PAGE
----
To clarify, although Etrigan, The Demon, is the only figure depicted on this book’s cover, this is actually shaping up to be quite a cool team book!  I know ‘Demon Knights’ isn’t at the top of everyone’s pull list, but it’s quite fun and well executed!  Fans of the departed ‘Secret Six,’ I think this is the new book for you!

Etrigan’s origin is recounted; basically Merlin bonds his soul with that of his student Jason of Norwich.  We also get the origin of Madame Xanadu, who is also starring (in the present day) in the upcoming Justice League Dark.  Jump forward to the Dark Ages, following the fall of Camelot, Arthurian sorceress Morgan Le Fay and her beloved Mordru, centuries before he menaced the Justice Society and many, many more before he proved a thorn in the Legion of Super Heroes’ collective side, are rampaging across Europe, conquering village after village.  Just so we’re clear, they are super evil, as their first scene involves the dark use of an infant!

It is then established that since the fall of Camelot, Jason of Norwich has become known as “Jason o’ th’ Blood,” fitting since in the present, he simply goes by Jason Blood.  Blood and Xanadu have become lovers and stop in a village known as Little Spring, where in a pub, one by one, the cast of this title is introduced; fellow immortal Vandal Savage and the effeminate Shining Knight (based more closely on Grant Morrison’s version from ‘7 Soldiers’ than the Golden Age hero from Seven Soldiers of Victory and the All-Star Squadron).  A tall woman who “comes from an island where men are castrated– and women are pleased”– beyond the shadow of a doubt, Themyscira– bears a strong resemblance to Wonder Woman – so could this be her mother, Hippolyta?  Or even Diana herself, during an earlier excursion to “Man’s World?!”  Another character, a female archer appears in a cut-away scene, but is silhouetted.

Morgan and Mordru’s forces arrive at the Inn where the assembled “heroes” (and I use the term loosely) have gathered and of course all hell breaks loose!  Unfortunately, the best appears to lie ahead in issue two, which is teased wonderfully!

The art, pencils by Diogenes Neves and inks by Oclair Albert, is very attractive and detailed.  Though the one complaint I have is it didn’t flow smoothly as far as story telling.  But we all get better with practice, so the art was overall good enough that I can forgive that.  I also must commend colorist Marcelo Maiolo.  The color in this book is beautiful and the lighting effects are just fantastic!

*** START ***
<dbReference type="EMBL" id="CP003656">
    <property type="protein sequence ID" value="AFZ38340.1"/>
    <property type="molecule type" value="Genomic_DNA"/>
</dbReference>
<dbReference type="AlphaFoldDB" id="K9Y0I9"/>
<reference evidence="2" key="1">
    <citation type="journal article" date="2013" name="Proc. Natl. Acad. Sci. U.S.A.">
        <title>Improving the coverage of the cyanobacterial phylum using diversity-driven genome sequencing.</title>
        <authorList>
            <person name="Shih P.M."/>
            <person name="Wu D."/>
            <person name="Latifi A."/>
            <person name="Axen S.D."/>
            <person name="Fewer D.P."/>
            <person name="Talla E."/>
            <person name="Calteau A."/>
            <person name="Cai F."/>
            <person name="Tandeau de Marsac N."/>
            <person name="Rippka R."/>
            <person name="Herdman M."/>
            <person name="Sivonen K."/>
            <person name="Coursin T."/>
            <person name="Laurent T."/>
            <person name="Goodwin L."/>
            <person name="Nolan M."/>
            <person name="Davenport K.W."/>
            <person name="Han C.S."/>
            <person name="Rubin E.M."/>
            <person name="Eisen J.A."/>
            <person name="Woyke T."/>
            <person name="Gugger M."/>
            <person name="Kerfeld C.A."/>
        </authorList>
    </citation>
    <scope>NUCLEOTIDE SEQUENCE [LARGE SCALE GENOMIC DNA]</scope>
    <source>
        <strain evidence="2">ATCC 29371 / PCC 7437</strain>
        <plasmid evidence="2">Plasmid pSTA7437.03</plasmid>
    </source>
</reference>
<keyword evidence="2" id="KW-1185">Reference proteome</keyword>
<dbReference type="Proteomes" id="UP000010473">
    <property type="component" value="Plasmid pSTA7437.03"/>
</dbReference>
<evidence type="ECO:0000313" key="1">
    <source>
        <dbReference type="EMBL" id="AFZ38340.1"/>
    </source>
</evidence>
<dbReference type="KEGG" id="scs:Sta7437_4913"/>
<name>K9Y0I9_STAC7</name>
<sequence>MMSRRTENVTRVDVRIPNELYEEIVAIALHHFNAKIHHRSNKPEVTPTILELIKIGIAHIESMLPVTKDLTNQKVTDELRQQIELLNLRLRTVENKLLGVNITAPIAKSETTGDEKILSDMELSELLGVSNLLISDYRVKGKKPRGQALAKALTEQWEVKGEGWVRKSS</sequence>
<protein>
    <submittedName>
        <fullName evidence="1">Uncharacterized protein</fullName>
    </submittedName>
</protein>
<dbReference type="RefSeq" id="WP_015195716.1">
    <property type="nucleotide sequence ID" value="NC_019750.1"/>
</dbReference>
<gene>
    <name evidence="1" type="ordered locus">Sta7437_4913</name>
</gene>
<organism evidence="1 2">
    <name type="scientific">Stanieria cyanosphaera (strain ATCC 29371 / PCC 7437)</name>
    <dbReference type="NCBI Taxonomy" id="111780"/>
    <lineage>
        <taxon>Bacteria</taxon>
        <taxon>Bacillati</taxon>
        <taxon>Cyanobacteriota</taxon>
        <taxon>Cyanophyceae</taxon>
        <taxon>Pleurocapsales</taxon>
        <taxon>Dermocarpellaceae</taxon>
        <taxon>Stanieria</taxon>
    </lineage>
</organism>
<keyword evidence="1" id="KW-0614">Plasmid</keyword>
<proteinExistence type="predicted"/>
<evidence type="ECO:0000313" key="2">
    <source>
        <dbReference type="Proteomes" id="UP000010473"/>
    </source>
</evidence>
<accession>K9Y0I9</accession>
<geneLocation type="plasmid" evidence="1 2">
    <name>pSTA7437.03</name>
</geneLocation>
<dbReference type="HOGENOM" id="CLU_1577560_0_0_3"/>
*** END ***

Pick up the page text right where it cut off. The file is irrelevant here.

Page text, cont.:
I also want to give a shout-out to the often under-valued letterer, in this case Jared K. Fletcher.  He does some really fun stuff with word bubbles.  Etrigan speaks in a different font and bubble style than anyone else, referencing his other-worldliness.  When Merlin speaks an incantation, his bubbles also differ.  Niftiest of all, in one panel, Xanadu is viewed from underwater and her word bubble appears wavy… like water!  You get so used to reading comics and the conventions of the medium, so when someone goes above and beyond to further the experience for the reader, it should be acknowledged and appreciated.  I am and do!

This was good stuff.  This issue arguably packed in more story than any of the other New 52 titles I’ve read so far.  They rush through YEARS of story in pages!  Yet it doesn’t feel rushed at all.  The pacing was just right, allowing for the establishment of each character’s personality and establishing what will be their first conflict.  With over 75 years of publishing history, DC had an unprecedented amount of back story to cull from and Paul Cornell does just that, weaving in so many disparate characters that previously had little or no connection to one another.  (How is Vandal Savage a good guy?)  As I said in my opening, this is the book to replace ‘Secret Six’ for fans of that book.  (Okay, so we DON’T get to see Catman strutting around shirtless.  Strike one.)  I know period books might put some people off, but this is straight super heroics, just with armor… and dragons!